Colorectal cancer is the second most common cancer in Malaysia but advances in health technology means that it can be detected through early screening.
This was the message conveyed by Pantai Hospital Kuala Lumpur (PHKL) when it hosted the ‘Colorectal Cancer Awareness Health Forum’ recently.
Dato’ Dr. Meheshinder Singh, Organising Chairman, Pantai Hospital Kuala Lumpur, said: “Public must know who, when and how to do colorectal cancer screening. Men above 45 are encouraged to do colorectal cancer screening for the doctor to advice on what is right for them. As for today, we provide free Faecal Occult Blood Test (FOBT) that can detect early signs of bowel cancer for the participants. This is how we show our commitment towards preventing colorectal cancers among Malaysians – this is how we unite against colorectal cancer. It should be highlighted here that dietary plan and exercise are important for better colon health.”
Colorectal cancer has a few stages: Stage 0 (cancer cells are only in the mucosa, or the inner lining of the colon or rectum); Stage 1: (growth through the mucosa and muscle of the colon or rectum are invaded); Stage 2 (tumour has gone through wall of the colon or rectum; or muscle lining the abdomen; or nearby structures); Stage 3 (cancer is in inner lining or muscle layers of intestine or spread to 4 or more lymph nodes, or nodules of tumour cells are in structures near colon) and stage 4 (spread to one other part of the body, such as the liver or lungs).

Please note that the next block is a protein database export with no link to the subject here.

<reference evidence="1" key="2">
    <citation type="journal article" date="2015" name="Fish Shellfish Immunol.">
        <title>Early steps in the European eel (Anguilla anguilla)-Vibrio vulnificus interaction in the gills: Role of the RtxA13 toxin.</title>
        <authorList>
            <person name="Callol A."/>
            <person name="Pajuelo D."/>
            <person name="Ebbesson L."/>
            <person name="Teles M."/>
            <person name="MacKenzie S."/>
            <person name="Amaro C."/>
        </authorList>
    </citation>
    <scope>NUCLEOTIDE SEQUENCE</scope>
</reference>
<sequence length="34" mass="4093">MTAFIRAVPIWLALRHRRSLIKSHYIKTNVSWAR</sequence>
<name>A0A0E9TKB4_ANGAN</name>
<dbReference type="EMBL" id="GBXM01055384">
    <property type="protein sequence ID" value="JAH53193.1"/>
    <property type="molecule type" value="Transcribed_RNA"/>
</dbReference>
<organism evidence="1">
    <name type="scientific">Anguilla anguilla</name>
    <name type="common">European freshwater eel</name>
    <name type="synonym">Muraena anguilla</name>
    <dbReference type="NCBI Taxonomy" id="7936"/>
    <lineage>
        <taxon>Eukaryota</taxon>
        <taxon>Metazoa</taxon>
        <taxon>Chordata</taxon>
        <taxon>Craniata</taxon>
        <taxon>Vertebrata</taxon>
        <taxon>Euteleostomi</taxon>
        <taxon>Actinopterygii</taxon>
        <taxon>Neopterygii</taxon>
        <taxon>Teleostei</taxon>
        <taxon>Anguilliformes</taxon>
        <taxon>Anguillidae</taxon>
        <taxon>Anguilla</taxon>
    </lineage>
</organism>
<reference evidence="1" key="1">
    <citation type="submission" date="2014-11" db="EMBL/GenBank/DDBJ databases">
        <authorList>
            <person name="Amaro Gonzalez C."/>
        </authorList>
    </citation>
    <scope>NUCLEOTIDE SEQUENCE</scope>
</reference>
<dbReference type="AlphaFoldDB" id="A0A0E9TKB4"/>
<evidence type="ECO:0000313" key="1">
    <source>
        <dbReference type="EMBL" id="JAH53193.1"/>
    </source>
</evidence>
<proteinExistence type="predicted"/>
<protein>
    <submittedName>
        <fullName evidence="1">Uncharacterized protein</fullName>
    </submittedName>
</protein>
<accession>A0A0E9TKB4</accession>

The survival rate of people with colon cancer at stage 1 is 92%, and 11% at stage 4. Meanwhile, the survival rate of people living rectal cancer at stage 1 is 87% and stands at 12% at stage 4.
Some of the early warning signs of colorectal cancer are: weight loss, cramp/pain in the stomach, weakness and fatigue; blood-darkened stool; the sensation of bowel movement not relieved with defecation as well as changes in bowel habits (diarrhea, constipation and thinner stools).
There are several risk factors that can lead to colorectal cancer: age (most people living with the illness are 50 and above), diet (over-consumption of red meat and processed meat and low fibre intake); obesity; smoking and family history.